I am a Bad Immigrant
I read somewhere that long-distance couples often fight just before one of them is about to leave. Sort of a self-preservation thing or preference to feeling angry instead of sad. Vietnam and I were doing that, I thought. What with all the cockroaches, cheeky geckos, broken house appliances going on I was sure he was trying to pick a fight. But seems he’s reconsidered his strategy. Now that our departure date nears Vietnam is pulling out all the stops to make sure I miss him.
As if reminding me of his beauty while hosting guests and traveling around weren’t enough, he’s managed to make the weather cooler than normal. I love him all the more. And I’m all the more reminded of how bad I’ve been to him. I moved here to be with him, but I have not done it gracefully.
I am a bad immigrant.
As I watch my own country struggling to balance our history as a nation of immigrants with the trend toward ignorant intolerance, and as JD and I work like hells to begin his mountain climb of immigration-hood, I reflect on how I’ve done at the job here.
What’s the difference between being an immigrant and being an expat? Some say skin color; some say necessity vs. opportunity. I say nothing. I live in a country where I am not from. I work in that country. I pay tax in that country. I consume space, consume resources in that country. I am an immigrant. Yet, when I hear the rants about what immigrants to America “should” do I continue to fall short. Here’s why – and here’s why it’s understandable.
I don’t speak the language.
Why not? Because it’s too hard. Entitled? Yes. True? Yes. I assumed I would “pick up” Vietnamese the way I picked up Spanish while living in Costa Rica. I forgot that I had actually studied Spanish for six years and it’s in the same linguistic family as English. Vietnamese is not. As a tone deaf human surrounded by a tonal language, I’ve struggled. And quickly stopped really trying. The little bit I thought I spoke could not actually be understood and I learned that speaking English with gestures made me feel less stupid. It’s not meant as disrespect; I just learned quickly how to live without it.
I don’t eat the food.
I do, actually, but I still eat a lot of Western food even though it’s more expensive, less readily available and inevitably less healthy. But it’s comfort food. It’s a literal taste of home that can be easier than chopsticks and more soul satisfying than exotic.
My friends aren’t local.
In order to be my friend you must speak English because I don’t speak Vietnamese. It’s the simple truth (but it does look terrible on paper). Therefore, there are many, many wonderful Vietnamese people who I will never truly get to know. Of course, some of my absolute best friends here are Vietnamese but they have to accommodate my linguistic shortcomings. By default of that – and by the comradery of shared experiences with other ex-pats – I often find myself surrounded by more foreigners than locals.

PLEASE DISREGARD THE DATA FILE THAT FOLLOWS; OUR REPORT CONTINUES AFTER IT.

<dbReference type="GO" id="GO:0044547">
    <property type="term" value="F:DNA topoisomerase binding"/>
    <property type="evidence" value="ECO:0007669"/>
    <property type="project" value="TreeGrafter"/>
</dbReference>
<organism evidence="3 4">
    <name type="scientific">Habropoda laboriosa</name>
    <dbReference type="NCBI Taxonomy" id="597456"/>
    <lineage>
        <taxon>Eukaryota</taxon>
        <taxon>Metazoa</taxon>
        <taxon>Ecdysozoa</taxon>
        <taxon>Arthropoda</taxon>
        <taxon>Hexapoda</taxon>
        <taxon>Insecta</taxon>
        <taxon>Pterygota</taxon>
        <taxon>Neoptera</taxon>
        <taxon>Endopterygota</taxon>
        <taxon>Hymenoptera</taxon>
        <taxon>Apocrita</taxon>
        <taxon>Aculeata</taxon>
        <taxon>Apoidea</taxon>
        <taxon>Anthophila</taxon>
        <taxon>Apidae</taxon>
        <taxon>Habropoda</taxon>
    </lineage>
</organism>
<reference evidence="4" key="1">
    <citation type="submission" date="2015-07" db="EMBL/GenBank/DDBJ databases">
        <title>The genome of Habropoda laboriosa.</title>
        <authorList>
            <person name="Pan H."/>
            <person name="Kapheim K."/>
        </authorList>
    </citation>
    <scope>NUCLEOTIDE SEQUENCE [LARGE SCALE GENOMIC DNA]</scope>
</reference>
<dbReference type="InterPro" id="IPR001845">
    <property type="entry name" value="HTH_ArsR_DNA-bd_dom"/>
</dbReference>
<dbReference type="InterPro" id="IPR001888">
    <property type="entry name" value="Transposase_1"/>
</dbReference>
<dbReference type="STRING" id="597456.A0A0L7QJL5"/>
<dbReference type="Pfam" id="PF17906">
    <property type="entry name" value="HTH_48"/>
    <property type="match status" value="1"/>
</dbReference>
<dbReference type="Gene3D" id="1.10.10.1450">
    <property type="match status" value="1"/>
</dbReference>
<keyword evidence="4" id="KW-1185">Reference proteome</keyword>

I make of fun things.
Vietnam is an incredible place and I truly respect it. But it’s different from home. And sometimes those differences are funny. Babies wearing crotch-less pants? Funny. Women shopping in pajamas? Funny. Keeping roosters for no reason? Funn – no wait, annoying. Pointing out these oddities doesn’t mean I disrespect the place; it means I see it as a real place with much good, some bad and some funny.
I expect things to be the same here as at home.
I came here to experience Different but when fatigue or sickness or hunger come I just want a bit of the familiar. I even demand it. I expect to my bubble in a third world country operate like first world, without power cuts, construction or thousands of crying neighbor babies. Rationally I know that’s ridiculous, but that doesn’t always change how I feel.
Immigrants are people, often scared, often uncomfortable. Often looking to make their lives better. So what if they are reluctant to speak in a language they mispronounce and can’t joke in? So what if they want their kids to learn that language in schools? So what if they crave their own food? So what if most of their friends are also from their country? Who else understands their background and their experience? Assimilation doesn’t always mean success. Success means success and immigrants can’t be judged with elementary adjectives any more than anyone else. Even bad immigrants can be good.